by Lia Biondo, MUCC Policy Intern
The American Woodcock is a well-known upland game species in Michigan. In fact, we rank number one for American woodcock harvest and production, with approximately 35% of the nation’s total harvested birds!
With that popularity and ranking comes a responsibility for conservation and protection of the species. In an effort to further the endurance of the American woodcock as a popular upland game bird species, biologists and conservationists in the Great Lakes Region created the “Upper Great Lakes Young Forest Initiative” in 2008. The initiative was initially drafted by the Wildlife Management Institute, with partner support from the U.S. Fish and Wildlife Service, the U.S. Forest Service, the Ruffed Grouse Society, Woodcock Minnesota, the National Fish and Wildlife Foundation, as well as wildlife and conservation experts in Michigan, Wisconsin, and Minnesota.
The American woodcock is a finicky upland game bird species in that it requires four different habitat types to thrive -small clearings for mating rituals, young second-growth shrubs and hardwoods for cover, rich soils to provide invertebrates for food, and a roosting area with thick, lush vegetation. The Upper Great Lakes Young Forest Initiative works to provide these types of habitat areas through forest management techniques in the Great Lakes Region.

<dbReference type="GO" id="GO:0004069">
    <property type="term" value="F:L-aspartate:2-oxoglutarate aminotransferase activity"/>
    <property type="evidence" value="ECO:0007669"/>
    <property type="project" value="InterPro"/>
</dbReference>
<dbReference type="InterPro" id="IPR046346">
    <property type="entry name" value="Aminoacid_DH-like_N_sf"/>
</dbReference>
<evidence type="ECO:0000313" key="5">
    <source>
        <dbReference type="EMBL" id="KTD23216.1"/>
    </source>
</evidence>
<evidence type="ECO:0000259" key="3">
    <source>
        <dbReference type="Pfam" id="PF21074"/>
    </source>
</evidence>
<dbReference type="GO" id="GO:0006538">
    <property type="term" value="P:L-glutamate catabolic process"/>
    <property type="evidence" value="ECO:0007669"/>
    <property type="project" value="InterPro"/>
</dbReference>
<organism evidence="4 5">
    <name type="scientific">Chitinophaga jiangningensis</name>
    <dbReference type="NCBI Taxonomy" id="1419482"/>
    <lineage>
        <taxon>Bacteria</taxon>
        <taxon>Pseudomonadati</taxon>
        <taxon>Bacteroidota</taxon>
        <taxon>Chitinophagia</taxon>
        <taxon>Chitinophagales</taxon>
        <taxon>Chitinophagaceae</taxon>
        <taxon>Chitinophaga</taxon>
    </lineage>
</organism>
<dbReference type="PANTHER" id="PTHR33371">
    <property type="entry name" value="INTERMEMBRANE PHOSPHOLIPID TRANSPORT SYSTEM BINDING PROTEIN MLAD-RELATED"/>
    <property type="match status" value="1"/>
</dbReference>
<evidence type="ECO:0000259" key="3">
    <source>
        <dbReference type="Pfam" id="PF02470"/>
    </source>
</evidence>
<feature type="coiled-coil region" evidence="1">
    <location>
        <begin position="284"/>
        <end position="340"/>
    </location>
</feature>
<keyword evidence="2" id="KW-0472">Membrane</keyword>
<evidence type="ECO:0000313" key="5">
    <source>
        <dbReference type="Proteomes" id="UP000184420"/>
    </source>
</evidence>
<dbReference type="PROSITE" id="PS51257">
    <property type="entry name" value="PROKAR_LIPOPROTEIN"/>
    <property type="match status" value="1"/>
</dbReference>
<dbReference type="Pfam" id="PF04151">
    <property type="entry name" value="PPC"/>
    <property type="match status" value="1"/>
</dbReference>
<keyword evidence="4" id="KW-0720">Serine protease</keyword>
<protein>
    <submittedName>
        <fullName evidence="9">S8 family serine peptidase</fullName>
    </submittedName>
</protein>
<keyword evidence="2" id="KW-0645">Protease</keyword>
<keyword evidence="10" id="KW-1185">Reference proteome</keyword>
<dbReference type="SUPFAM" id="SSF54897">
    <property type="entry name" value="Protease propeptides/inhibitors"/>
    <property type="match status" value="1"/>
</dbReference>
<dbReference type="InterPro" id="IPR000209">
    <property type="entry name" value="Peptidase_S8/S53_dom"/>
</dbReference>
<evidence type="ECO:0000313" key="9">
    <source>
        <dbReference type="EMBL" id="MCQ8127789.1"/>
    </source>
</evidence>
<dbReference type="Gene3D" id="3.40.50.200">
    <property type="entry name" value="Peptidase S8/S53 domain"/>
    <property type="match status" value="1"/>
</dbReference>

Areas of the Upper Great Lakes Young Forests Initiative
Wildlife conservationists have set up several Demonstration Areas in the region that display these forest management techniques on a broader scale. These areas have been identified as high-priority management zones that show the greatest potential for establishing American woodcock populations. Using Best Management Practices for woodcock and other upland game species, wildlife biologists are able to create the unique habitat demands that these birds need to thrive. Funding for these projects is received through a Webless Migratory Game Bird Management Grant from the U.S. Fish and Wildlife Service.
These Demonstration Areas illustrate the woodcock’s need for young forests. The woodcock population thrives best for only about twenty years following a forest cutting, at which point another harvest will be required in order to maintain the bird’s interest in that area. The DNR continuously works to manage and produce young forest areas. The timber industry in Michigan also helps to create young forest areas by increasing harvest numbers, which in turn provides more habitat for the woodcock.
The ultimate goal in creating these habitat areas is establishing a steady population of about 500 individuals. At this level, the population is set-up for survival success and ensures the species’ vitality. An area of about 500-1000 acres will support this many birds.
Private landowners need not own 500-1000 acres though in order to help sustain the American woodcock populations on their own lands! Even individual land parcels can host portions of a larger habitat area that will be able to benefit this upland game bird’s populations. Additionally, creating a Forest Stewardship Plan for your private forested property allows you to enroll into additional forestry programs such as the Commercial Forest Program and the Qualified Forest Property Program. From those programs, you can help create habitat for woodcock and other upland game species.
For more information on the Upper Great Lakes Young Forest Initiative, click HERE.
To read more about Best Management Practices for the Woodcock and Other Associated Species, click HERE.
by Lia Biondo, MUCC Policy Intern